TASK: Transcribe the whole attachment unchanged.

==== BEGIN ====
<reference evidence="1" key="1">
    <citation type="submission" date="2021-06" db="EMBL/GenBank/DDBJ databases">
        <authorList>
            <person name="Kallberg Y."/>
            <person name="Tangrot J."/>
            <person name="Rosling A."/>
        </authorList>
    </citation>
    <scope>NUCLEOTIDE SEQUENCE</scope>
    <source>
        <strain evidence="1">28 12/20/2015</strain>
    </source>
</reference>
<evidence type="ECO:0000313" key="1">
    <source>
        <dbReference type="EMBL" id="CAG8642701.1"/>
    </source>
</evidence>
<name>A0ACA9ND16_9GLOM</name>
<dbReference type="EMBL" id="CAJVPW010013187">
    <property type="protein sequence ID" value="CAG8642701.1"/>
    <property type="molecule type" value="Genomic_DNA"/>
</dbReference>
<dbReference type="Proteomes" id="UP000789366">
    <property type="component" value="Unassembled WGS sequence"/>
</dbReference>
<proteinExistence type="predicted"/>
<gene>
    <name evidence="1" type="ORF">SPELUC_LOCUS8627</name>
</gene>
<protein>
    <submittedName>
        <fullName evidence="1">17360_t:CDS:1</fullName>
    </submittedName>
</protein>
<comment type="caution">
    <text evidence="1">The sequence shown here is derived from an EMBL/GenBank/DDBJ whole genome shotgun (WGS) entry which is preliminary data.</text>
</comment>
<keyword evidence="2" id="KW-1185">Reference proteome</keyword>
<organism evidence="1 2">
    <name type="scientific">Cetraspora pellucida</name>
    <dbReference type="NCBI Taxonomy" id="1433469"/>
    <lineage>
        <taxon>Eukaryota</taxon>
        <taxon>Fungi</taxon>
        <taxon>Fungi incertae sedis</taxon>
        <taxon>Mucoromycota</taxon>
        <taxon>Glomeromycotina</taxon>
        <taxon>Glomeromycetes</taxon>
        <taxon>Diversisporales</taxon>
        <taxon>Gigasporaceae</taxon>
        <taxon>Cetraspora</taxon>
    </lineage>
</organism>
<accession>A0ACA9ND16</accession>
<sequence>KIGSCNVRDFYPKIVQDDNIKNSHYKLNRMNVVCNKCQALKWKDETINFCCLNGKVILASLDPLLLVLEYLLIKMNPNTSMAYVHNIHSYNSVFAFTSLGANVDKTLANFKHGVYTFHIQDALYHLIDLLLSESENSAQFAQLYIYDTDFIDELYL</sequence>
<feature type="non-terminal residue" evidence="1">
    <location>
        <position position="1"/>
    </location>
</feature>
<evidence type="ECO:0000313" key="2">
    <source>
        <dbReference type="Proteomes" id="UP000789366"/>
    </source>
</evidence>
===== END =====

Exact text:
<reference evidence="1" key="1">
    <citation type="submission" date="2021-06" db="EMBL/GenBank/DDBJ databases">
        <authorList>
            <person name="Kallberg Y."/>
            <person name="Tangrot J."/>
            <person name="Rosling A."/>
        </authorList>
    </citation>
    <scope>NUCLEOTIDE SEQUENCE</scope>
    <source>
        <strain evidence="1">28 12/20/2015</strain>
    </source>
</reference>
<evidence type="ECO:0000313" key="1">
    <source>
        <dbReference type="EMBL" id="CAG8642701.1"/>
    </source>
</evidence>
<name>A0ACA9ND16_9GLOM</name>
<dbReference type="EMBL" id="CAJVPW010013187">
    <property type="protein sequence ID" value="CAG8642701.1"/>
    <property type="molecule type" value="Genomic_DNA"/>
</dbReference>
<dbReference type="Proteomes" id="UP000789366">
    <property type="component" value="Unassembled WGS sequence"/>
</dbReference>
<proteinExistence type="predicted"/>
<gene>
    <name evidence="1" type="ORF">SPELUC_LOCUS8627</name>
</gene>
<protein>
    <submittedName>
        <fullName evidence="1">17360_t:CDS:1</fullName>
    </submittedName>
</protein>
<comment type="caution">
    <text evidence="1">The sequence shown here is derived from an EMBL/GenBank/DDBJ whole genome shotgun (WGS) entry which is preliminary data.</text>
</comment>
<keyword evidence="2" id="KW-1185">Reference proteome</keyword>
<organism evidence="1 2">
    <name type="scientific">Cetraspora pellucida</name>
    <dbReference type="NCBI Taxonomy" id="1433469"/>
    <lineage>
        <taxon>Eukaryota</taxon>
        <taxon>Fungi</taxon>
        <taxon>Fungi incertae sedis</taxon>
        <taxon>Mucoromycota</taxon>
        <taxon>Glomeromycotina</taxon>
        <taxon>Glomeromycetes</taxon>
        <taxon>Diversisporales</taxon>
        <taxon>Gigasporaceae</taxon>
        <taxon>Cetraspora</taxon>
    </lineage>
</organism>
<accession>A0ACA9ND16</accession>
<sequence>KIGSCNVRDFYPKIVQDDNIKNSHYKLNRMNVVCNKCQALKWKDETINFCCLNGKVILASLDPLLLVLEYLLIKMNPNTSMAYVHNIHSYNSVFAFTSLGANVDKTLANFKHGVYTFHIQDALYHLIDLLLSESENSAQFAQLYIYDTDFIDELYL</sequence>
<feature type="non-terminal residue" evidence="1">
    <location>
        <position position="1"/>
    </location>
</feature>
<evidence type="ECO:0000313" key="2">
    <source>
        <dbReference type="Proteomes" id="UP000789366"/>
    </source>
</evidence>